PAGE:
Let’s get real. South Africans don’t actually want green cars. We want sexy cars that arc cheap. Truth be told, we don’t give a toss about the planet; we care about our pockets.
Okay, maybe I am being a little harsh. Some South Africans do want to save the planet – hence the handful of hybrids on our mads. Companies such as Nissan and BMW arc even planning to launch electric cars here soon (more about that later), although motorists wonder if power shortages will see those electric cars parked on the side of the mad, as useless as a chocolate teapot.
A major challenge is the South African culture. Europeans want mobility. South Africans want cars. And no, they arc not the same thing being mobile – be it via your legs (shock, horror … yes people in Europe actually walk), car, bus, tram, train, tuk-tuk, taxi … whatever. Earlier this year, BMW hosted an с-mobility conference and a well-known South African motoring journalist pretty much summed up the thinking of middle-class South Africans when he pointed out that the Gautrain bus comes straight past his front door. ‘But I don’t catch it. Of course not! I would never take a bus,’ he said, with patent disgust.
The aforementioned journalist probably also would not buy a hybrid – unlike his European counterparts. According to Francis Hamic, managing director of Peugeot South Africa, one in six Peugeot 3008s sold worldwide as at the end of 2012 was a hybrid. ‘One in five 508s was a hybrid,’ says Mamie, hastening to add that Peugeot is the number two hybrid seller in the world (behind Toyota).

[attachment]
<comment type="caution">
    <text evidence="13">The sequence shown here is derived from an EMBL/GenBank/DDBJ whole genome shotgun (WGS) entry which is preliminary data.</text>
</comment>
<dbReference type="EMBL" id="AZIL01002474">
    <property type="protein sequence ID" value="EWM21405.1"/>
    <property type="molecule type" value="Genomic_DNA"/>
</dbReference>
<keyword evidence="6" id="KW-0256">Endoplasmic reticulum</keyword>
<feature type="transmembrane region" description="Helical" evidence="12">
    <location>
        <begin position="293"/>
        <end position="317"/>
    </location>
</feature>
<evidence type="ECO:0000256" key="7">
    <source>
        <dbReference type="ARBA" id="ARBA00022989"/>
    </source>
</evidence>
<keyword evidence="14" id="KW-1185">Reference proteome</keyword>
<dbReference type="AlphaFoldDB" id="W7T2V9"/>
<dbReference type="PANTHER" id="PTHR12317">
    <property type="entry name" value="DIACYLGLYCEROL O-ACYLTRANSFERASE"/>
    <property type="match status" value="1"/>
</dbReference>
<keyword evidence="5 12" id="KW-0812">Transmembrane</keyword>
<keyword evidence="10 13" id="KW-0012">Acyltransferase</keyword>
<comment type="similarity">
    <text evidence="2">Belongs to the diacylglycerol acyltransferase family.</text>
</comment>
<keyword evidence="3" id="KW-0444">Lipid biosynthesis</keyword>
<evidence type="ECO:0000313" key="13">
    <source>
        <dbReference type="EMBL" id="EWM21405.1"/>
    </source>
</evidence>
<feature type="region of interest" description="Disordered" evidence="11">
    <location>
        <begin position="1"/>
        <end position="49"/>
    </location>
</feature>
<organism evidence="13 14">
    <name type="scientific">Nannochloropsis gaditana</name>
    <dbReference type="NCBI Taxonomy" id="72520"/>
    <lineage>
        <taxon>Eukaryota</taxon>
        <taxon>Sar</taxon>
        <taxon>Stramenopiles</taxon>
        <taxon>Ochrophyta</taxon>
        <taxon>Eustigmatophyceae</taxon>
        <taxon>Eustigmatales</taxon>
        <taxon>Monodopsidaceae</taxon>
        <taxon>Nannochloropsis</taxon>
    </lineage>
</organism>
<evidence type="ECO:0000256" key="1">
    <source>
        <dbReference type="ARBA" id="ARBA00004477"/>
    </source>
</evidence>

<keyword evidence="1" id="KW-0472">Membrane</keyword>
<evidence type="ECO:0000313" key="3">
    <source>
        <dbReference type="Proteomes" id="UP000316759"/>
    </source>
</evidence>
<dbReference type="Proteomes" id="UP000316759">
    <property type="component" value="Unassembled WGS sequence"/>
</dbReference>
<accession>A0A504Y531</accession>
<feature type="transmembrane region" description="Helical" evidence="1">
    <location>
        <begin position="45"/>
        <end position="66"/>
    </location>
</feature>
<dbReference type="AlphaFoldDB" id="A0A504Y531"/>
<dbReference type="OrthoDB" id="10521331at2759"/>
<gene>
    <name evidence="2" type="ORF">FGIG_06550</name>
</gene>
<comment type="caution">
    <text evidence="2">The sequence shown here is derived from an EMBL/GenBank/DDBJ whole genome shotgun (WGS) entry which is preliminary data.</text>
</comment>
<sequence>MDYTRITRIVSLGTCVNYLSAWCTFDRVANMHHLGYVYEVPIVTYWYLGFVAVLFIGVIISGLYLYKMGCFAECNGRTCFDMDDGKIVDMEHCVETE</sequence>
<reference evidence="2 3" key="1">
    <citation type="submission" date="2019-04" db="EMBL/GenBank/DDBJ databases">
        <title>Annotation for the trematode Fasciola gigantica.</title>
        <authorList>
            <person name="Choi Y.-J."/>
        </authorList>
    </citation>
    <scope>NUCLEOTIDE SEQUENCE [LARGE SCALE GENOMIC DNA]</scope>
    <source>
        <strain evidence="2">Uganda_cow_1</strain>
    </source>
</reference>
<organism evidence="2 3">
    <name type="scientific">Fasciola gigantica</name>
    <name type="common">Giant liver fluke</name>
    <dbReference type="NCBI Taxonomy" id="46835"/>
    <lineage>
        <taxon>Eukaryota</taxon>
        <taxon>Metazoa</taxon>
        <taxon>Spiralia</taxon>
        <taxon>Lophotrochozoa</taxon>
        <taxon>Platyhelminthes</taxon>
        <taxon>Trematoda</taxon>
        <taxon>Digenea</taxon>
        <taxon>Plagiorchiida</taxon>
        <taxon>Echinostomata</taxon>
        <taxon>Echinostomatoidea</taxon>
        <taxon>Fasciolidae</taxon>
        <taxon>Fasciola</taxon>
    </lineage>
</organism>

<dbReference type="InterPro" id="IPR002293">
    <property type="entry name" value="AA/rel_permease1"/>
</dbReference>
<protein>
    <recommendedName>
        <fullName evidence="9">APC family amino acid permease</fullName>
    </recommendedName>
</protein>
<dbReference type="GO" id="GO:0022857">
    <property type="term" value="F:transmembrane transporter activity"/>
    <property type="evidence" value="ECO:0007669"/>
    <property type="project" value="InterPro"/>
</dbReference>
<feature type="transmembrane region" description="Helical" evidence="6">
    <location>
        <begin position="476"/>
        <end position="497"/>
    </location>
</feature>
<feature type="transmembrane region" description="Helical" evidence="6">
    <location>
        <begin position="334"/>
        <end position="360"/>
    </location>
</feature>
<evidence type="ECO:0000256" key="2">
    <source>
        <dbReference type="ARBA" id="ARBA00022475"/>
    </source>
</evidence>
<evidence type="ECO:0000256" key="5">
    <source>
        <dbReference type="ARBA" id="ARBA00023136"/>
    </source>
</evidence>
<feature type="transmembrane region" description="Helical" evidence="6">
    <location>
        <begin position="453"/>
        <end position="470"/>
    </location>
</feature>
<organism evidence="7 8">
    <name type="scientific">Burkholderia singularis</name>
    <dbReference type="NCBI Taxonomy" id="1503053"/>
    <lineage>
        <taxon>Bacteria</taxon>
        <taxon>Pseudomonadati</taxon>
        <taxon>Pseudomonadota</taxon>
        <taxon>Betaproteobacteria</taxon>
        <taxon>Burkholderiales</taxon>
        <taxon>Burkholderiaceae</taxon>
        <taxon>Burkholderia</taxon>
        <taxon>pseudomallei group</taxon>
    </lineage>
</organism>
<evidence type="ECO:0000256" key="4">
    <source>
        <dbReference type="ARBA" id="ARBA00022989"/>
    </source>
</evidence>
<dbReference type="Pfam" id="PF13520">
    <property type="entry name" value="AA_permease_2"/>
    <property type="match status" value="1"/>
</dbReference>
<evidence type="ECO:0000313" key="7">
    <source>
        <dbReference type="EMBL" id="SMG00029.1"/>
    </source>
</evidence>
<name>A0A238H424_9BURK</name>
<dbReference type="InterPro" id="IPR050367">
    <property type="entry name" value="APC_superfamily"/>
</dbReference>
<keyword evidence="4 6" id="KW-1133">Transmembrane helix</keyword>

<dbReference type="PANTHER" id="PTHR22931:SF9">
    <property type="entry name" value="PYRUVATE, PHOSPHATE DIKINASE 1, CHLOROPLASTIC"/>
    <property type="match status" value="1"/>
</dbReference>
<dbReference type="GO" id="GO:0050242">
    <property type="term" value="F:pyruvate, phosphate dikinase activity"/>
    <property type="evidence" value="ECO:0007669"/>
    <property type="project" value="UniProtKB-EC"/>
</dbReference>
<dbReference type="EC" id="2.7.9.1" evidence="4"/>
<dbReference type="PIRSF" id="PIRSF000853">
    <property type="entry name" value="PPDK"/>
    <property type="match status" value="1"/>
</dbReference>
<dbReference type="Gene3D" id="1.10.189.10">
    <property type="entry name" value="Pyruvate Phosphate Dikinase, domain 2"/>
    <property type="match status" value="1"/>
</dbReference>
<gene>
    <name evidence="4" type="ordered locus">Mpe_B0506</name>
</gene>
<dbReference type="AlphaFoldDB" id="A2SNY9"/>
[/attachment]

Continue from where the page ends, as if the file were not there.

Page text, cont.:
Speaking of Toyota, the company has already sold over five-million hybrids (Toyota and Lexus models combined).
‘Toyota Motor Corporation (TMC) currently sells 19 frill hybrid passenger vehicle models in approximately 80 countries and regions around the world. Last soar, hybrid vehicles accounted for 14% of TMC s global vehicle sales,’ reveals Clynton Yon, manager: product communications and marketing fleet at Toyota South Africa Motors.
It’s not only the European and Japanese manufacturers who arc selling hybrids — even the Chinese (who have not enjoyed a particularly good reputation among bunny buggers) have come to the green party. ‘Great Wall Motors (GWM) has been working on the research and development of energy-saving vehicles for a long time, and established a dedicated R&.D department for new energy products in 2006. To date, GWM has successfully developed seven energy-efficient models or plug-in hybrid electric vehicles,’ sap Tony Pinfold, GWM chairman.